Female mollies are usually wider than male mollies due to their large bellies. Since they are livebearers, a healthy female molly would have a big, lumpy belly to be able to give birth to an average of 80 fries.

Female molly fish have more rounded abdomens, while the males have flat ones. It is also a bit easy to determine the gender of a male molly since they have a torpedo-shaped body.

Male mollies always have flat bellies unless they are infected by any disease. Male mollies can also grow from 2 to 5 inches long, depending on their type of species.

Dorsal Fin

The dorsal fin is the back fin you can find visible in your molly fish. Yes, males and females both have it. However, the male’s dorsal fin is larger than that of the females.

That large size of their dorsal fin helps them appear more attractive to the female mollies so that they can breed.

Anal Fin

The anal fin is the area of the molly’s body that can be seen beneath the pectoral fins and tails, following the stomach. Males’ anal fins are often bigger or longer than females’.

The males’ anal fin evolves into a tube-like structure, which is known as gonopodium that serves as a copulatory organ to mate with females.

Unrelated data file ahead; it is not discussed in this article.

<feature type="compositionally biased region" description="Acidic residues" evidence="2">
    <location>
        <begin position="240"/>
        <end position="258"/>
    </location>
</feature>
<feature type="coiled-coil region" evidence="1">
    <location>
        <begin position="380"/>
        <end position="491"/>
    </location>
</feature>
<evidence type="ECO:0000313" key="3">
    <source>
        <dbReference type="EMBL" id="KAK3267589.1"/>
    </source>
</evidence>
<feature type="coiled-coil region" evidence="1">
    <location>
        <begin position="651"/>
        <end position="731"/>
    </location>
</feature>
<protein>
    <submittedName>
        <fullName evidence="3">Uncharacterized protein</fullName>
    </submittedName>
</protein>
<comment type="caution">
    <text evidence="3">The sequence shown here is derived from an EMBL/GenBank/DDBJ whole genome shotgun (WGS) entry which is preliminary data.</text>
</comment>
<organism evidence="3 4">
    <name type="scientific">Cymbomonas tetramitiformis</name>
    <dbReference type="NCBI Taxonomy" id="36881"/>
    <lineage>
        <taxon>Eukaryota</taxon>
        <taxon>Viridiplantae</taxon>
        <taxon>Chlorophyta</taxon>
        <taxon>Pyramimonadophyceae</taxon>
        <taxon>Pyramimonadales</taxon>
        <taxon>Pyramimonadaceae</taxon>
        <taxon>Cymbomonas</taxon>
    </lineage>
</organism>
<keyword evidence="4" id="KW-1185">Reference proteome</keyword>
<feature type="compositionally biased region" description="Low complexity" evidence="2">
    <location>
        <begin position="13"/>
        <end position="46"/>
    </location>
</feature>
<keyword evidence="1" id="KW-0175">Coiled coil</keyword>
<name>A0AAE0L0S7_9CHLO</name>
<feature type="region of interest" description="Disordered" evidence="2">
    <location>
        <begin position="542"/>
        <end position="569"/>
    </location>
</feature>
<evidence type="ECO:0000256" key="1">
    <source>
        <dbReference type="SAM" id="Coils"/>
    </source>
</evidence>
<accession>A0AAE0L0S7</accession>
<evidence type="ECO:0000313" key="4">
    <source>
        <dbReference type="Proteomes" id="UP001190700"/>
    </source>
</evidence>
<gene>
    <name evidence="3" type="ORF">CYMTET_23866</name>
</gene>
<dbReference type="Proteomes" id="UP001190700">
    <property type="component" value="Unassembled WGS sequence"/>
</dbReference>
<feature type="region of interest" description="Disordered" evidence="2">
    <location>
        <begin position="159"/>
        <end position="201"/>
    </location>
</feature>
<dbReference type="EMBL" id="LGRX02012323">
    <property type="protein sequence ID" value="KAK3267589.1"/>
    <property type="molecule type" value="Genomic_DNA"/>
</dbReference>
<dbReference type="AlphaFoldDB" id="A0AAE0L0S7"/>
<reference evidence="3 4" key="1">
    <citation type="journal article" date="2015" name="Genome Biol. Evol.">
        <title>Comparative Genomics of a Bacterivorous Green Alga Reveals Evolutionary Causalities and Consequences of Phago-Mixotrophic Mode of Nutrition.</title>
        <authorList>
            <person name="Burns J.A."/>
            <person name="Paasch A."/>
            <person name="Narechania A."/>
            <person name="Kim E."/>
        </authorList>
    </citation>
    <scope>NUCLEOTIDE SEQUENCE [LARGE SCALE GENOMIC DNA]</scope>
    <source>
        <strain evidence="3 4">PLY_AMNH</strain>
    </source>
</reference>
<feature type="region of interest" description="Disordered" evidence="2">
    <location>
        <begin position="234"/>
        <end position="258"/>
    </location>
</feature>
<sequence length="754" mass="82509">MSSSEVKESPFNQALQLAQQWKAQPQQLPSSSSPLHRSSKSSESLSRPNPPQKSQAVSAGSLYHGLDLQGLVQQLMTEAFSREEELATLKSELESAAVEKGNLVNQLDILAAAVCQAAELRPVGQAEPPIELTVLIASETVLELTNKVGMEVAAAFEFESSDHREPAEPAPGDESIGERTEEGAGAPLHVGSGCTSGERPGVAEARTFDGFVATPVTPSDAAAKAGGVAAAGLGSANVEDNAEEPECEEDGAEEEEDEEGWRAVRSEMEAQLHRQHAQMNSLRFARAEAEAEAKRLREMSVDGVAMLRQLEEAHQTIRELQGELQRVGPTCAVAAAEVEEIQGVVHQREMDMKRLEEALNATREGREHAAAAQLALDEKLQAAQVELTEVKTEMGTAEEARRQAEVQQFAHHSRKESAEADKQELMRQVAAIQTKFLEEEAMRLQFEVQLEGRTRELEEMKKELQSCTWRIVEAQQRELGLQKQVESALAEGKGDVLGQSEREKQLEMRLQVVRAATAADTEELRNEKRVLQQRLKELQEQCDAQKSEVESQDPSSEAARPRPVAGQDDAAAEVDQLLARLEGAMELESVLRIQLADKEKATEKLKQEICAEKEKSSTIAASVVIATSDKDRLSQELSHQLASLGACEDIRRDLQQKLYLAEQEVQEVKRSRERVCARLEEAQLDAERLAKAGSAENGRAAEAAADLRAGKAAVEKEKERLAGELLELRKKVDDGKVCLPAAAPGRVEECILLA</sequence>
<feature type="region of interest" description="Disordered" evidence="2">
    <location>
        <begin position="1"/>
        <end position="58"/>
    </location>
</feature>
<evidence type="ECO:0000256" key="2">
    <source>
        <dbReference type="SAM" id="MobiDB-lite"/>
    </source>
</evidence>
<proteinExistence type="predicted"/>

For females, their anal fins look triangular, making them an easy way to identify a molly’s gender.


In mollies, you can be sure that the one that’s always swimming around the females trying to catch their attention is a male. It’s because they think if they followed the female around long enough, they’d be able to mate with her.

Not only that the male molly fish are attention seekers, but they also tend to be more aggressive. This can be a result of a lack of breeding or because there are too many males in the same tank, and they’re trying to assert their dominance.

Females, on the other hand, are less aggressive than males. However, they still get a little offensive if they are sick or getting through their pregnancy phase.

The Importance of Identifying Your Molly’s Gender

Now that you know how to tell whether your molly fish is a female or a male, are you wondering why this information is significant to you?

Well, knowing your molly’s gender is important for a couple of reasons:

Male to Female Ratio

The most important reason to distinguish between male and female molly fish is to keep the tank’s proper ratio. It is crucial that you make sure that you have a ratio of 2-3 female mollies per male.

Never keep a female alone with two male molly fish. This will cause the males to be extra aggressive and fight with each other to win the female’s approval, and in the process, the female could get hurt as well.


In order to breed your molly fish correctly, you must know their genders. Otherwise, you would have too many males or too many females. Some people would even keep a tank full of only male or female molly fish.


Your molly fish didn’t suddenly change genders; it’s just showing its actual characteristics. Changing genders isn’t scientifically proven among molly fish. Therefore, rest assured knowing that as long as you’re able to correctly identify your molly’s gender, it will not change overnight.